Happy Birthday Talynn!
At 7:17pm, Talynn Gurganus came into the world. I saw her for a brief second and then the nurses took her. She was blue, not breathing, not making any noises. I knew something was wrong. I was a wreck. I kept asking if Chad could be with her.
On January 14, 2015, the genetic blood work came back and confirmed Talynn had Bohring-Opitz Syndrome. Talynn’s first year of life was her hardest, but now that we know that she has BOS, it helps us better prepare for the hard days.
The day we were diagnosed with Bohring-Opitz Syndrome. This day will always have a special place in our hearts. The day we got an answer. The day we joined a family.
Having a child with a rare disease is a loving, caring, busy, never ending, supporting, advocating life. For my child, we have a primary care doctor, twelve specialists, four therapists, three nurses, two case managers, and the list continues. For most, managing this can be very difficult which is why organization is extremely important. Here are some of the ways I have learned to manage Talynn's care.
As many of you know, Bohring-Opitz Syndrome has a special place in my heart! When Talynn was diagnosed there wasn't a ribbon, colors, nor awareness day. I knew that these things needed to be created because someone as special as Talynn deserved to have a special day! Well I got one of my friends to … Continue reading Bohring-Opitz Syndrome Awareness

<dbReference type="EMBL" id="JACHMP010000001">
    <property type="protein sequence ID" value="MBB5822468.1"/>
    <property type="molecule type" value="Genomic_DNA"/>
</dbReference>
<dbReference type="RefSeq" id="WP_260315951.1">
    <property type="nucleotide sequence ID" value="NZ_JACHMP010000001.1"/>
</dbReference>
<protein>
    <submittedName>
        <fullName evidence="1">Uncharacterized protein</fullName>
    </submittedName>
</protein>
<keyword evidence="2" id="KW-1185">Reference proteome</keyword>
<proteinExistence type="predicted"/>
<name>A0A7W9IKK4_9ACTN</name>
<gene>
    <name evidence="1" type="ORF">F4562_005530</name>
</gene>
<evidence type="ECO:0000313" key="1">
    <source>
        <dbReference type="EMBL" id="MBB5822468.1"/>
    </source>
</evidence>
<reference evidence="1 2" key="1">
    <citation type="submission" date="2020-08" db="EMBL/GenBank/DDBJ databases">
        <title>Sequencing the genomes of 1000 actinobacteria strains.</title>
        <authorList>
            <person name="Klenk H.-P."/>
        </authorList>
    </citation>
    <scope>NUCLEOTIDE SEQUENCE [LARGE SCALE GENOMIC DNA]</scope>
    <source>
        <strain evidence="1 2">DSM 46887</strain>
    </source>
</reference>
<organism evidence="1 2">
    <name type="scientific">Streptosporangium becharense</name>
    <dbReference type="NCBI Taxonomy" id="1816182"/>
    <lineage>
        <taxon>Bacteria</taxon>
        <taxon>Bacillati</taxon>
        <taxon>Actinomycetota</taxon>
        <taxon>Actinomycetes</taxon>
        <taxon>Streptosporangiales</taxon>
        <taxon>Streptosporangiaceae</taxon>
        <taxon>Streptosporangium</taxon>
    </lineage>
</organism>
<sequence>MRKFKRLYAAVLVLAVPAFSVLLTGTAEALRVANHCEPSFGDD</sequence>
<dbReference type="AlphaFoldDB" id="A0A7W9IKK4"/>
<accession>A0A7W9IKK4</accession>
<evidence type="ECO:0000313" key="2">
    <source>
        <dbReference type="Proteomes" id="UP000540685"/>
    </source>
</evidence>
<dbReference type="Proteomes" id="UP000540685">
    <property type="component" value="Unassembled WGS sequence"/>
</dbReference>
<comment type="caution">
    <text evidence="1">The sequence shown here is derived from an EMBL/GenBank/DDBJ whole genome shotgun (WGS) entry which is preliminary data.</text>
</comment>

WE GOT NURSING! I am trying to catch up from a busy couple of weeks. I have started back teaching and LOVE it! Thankfully, DMA overruled their decision for Talynn's skilled nursing. Talynn is well taken care of which has allowed me to return to work teaching 4th grade math and science. WE GOT HELP! … Continue reading Catching Up
As I sit in this room and reflect on why we are here, I face the flashbacks of seeing our child with pale skin, purple lips and hands, and no pulse or heartrate. One of the hardest longest moments in my entire life. Chad and I sat there doing everything we could to awake her … Continue reading The Window of Light
Talynn has been denied skilled nursing because Talynn's ADL needs and GI tube feedings can be delegated to a PNA (CNA). This means that Division of Medical Assistance (DMA) believes Talynn can be cared for by someone who cannot give medications nor administer or adjust oxygen. Respiratory is the leading cause of death for children living with Bohring-Opitz Syndrome.
Everyday, I hear parents talking about how their child did at the t-ball game or dance recital, I look at photos of children interacting with one another , these everyday life interactions with children are the norm. Medically fragile children don't have groups they "fit in", especially ones living with Bohring-Opitz Syndrome. There are fewer … Continue reading “Fitting in”–Interacting with one another